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Medical Imaging Meets NeurIPS
Jonas Teuwen · Qi Dou · Ben Glocker · Ipek Oguz · Aasa Feragen · Hervé Lombaert · Ender Konukoglu · Marleen de Bruijne

Sat Dec 12 02:30 AM -- 11:25 AM (PST) @ None
Event URL: https://sites.google.com/view/med-neurips-2020 »

'Medical Imaging meets NeurIPS' is a satellite workshop established in 2017. The workshop aims to bring researchers together from the medical image computing and machine learning communities. The objective is to discuss the major challenges in the field and opportunities for joining forces. This year the workshop will feature online oral and poster sessions with an emphasis on audience interactions. In addition, there will be a series of high-profile invited speakers from industry, academia, engineering and medical sciences giving an overview of recent advances, challenges, latest technology and efforts for sharing clinical data.

Medical imaging is facing a major crisis with an ever increasing complexity and volume of data and immense economic pressure. The interpretation of medical images pushes human abilities to the limit with the risk that critical patterns of disease go undetected. Machine learning has emerged as a key technology for developing novel tools in computer aided diagnosis, therapy and intervention. Still, progress is slow compared to other fields of visual recognition which is mainly due to the domain complexity and constraints in clinical applications which require most robust, accurate, and reliable solutions. The workshop aims to raise the awareness of the unmet needs in machine learning for successful applications in medical imaging.

Sat 2:20 a.m. - 2:30 a.m.
Introduction by Ben Glocker (Introduction)
Ben Glocker
Sat 2:30 a.m. - 3:00 a.m.

Machine learning has begun to revolutionize almost all areas of health research. Success stories cover a wide variety of application fields ranging from radiology and dermatology to gastroenterology and mental health applications. Strikingly, however, such widely known success stories appear to be lacking in some subfields of healthcare, such as surgery. A main reason for this phenomenon could be the lack of large annotated training data sets. In the past years, we have investigated the hypothesis that this bottleneck can be overcome by simulated data. This talk will highlight some of the successes and challenges we encountered on our journey.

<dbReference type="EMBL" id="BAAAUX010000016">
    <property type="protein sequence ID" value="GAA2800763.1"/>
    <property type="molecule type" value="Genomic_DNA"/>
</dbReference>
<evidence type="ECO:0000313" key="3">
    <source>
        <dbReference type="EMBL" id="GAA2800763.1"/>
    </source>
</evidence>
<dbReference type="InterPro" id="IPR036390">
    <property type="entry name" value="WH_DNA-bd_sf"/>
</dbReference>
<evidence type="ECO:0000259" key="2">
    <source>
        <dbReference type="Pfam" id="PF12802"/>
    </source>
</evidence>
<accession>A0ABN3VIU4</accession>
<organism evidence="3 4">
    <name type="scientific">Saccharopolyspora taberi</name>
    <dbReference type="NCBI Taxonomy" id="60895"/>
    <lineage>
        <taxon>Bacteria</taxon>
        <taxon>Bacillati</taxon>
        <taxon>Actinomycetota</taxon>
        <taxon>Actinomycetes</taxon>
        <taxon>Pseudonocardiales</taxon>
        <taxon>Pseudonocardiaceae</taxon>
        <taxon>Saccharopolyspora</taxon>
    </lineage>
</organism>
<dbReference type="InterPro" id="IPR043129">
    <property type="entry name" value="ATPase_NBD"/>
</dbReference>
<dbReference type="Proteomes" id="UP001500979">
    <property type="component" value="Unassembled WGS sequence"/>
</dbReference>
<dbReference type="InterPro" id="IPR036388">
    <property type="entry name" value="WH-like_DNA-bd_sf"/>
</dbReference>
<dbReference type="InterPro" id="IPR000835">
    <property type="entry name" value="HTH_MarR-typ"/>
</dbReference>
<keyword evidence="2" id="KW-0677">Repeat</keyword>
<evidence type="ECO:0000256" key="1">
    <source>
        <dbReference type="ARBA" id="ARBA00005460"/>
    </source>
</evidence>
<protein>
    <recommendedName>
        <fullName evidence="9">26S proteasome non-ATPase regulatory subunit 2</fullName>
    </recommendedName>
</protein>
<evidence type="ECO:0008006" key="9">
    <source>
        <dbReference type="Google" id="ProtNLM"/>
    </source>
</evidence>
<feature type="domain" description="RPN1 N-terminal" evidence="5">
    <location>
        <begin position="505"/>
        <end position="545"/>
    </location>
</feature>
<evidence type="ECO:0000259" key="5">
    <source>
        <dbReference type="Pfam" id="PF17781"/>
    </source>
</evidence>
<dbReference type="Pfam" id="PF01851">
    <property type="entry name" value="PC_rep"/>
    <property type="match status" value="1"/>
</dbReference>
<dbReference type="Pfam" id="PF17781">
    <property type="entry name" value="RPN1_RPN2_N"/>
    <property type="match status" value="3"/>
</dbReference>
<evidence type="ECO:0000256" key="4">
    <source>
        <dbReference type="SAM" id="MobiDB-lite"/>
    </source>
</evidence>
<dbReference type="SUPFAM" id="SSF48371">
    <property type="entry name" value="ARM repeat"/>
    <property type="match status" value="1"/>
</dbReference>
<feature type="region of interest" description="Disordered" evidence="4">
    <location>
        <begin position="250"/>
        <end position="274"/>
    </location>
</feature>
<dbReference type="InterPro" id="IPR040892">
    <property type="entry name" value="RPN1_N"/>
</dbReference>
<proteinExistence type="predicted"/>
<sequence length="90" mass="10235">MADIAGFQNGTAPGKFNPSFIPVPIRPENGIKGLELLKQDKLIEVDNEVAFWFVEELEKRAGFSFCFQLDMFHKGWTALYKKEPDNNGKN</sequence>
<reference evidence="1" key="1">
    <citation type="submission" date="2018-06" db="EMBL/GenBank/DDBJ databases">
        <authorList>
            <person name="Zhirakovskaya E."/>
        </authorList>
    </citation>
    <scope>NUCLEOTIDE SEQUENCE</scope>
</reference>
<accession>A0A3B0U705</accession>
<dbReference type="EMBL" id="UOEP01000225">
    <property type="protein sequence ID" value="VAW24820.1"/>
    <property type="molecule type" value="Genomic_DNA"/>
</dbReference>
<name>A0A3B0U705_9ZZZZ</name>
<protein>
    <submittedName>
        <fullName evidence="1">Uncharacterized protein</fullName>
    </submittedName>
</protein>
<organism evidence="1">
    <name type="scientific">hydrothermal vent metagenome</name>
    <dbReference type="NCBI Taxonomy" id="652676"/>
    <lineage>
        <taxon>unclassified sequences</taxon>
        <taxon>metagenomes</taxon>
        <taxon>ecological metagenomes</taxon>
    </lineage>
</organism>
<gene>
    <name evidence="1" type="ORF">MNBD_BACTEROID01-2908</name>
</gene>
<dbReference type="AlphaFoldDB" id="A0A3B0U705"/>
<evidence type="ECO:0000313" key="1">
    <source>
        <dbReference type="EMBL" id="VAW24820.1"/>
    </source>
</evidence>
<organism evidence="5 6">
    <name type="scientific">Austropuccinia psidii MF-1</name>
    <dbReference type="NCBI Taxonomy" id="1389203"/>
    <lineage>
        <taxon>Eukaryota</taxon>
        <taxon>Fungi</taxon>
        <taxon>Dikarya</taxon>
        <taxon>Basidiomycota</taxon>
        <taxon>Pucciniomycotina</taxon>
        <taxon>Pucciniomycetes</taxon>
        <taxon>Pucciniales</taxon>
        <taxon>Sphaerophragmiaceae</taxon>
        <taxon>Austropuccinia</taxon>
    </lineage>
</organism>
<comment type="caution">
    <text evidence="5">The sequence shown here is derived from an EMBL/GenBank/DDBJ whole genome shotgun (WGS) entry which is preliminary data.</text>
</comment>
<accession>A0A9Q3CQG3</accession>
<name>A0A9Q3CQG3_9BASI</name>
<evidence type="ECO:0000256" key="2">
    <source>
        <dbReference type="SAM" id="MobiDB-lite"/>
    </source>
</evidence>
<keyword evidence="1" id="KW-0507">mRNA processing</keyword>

Lena Maier-Hein
Sat 3:10 a.m. - 3:20 a.m.

We propose a semantic similarity metric for image registration. Existing metrics like euclidean distance or normalized cross-correlation focus on aligning intensity values, giving difficulties with low intensity contrast or noise. Our semantic approach learns dataset-specific features that drive the optimization of a learning-based registration model. Comparing to existing unsupervised and supervised methods across multiple image modalities and applications, we achieve consistently high registration accuracy and faster convergence than state of the art, and the learned invariance to noise gives smoother transformations on low-quality images.

Steffen Czolbe
Sat 3:20 a.m. - 3:30 a.m.

Image registration is the basis for many applications in the fields of medical image computing and computer assisted interventions. One example is the registration of 2D X-ray images with preoperative three-dimensional computed tomography (CT) images in intraoperative surgical guidance systems. Due to the high safety requirements in medical applications, estimating registration uncertainty is of a crucial importance in such a scenario. However, previously proposed methods, including classical iterative registration methods and deep learning-based methods have one characteristic in common: They lack the capacity to represent the fact that a registration problem may be inherently ambiguous, meaning that multiple (substantially different) plausible solutions exist. To tackle this limitation, we explore the application of invertible neural networks (INN) as core component of a registration methodology. In the proposed framework, INNs enable going beyond point estimates as network output by representing the possible solutions to a registration problem by a probability distribution that encodes different plausible solutions via multiple modes. In a first feasibility study, we test the approach for a 2D/3D registration setting by registering spinal CT volumes to X-ray images. To this end, we simulate the X-ray images taken by a C-Arm with multiple orientations using the principle of digitially reconstructed radiographs (DRRs). Due to the symmetry of human spine, there are potentially multiple substantially different poses of the C-Arm that can lead to similar projections. The hypothesis of this work is that the proposed approach is able to identify multiple solutions in such ambiguous registration problems.

Darya Trofimova
Sat 3:30 a.m. - 5:00 a.m.
Poster Session 1 (Poster Sessions)
Sat 5:00 a.m. - 5:30 a.m.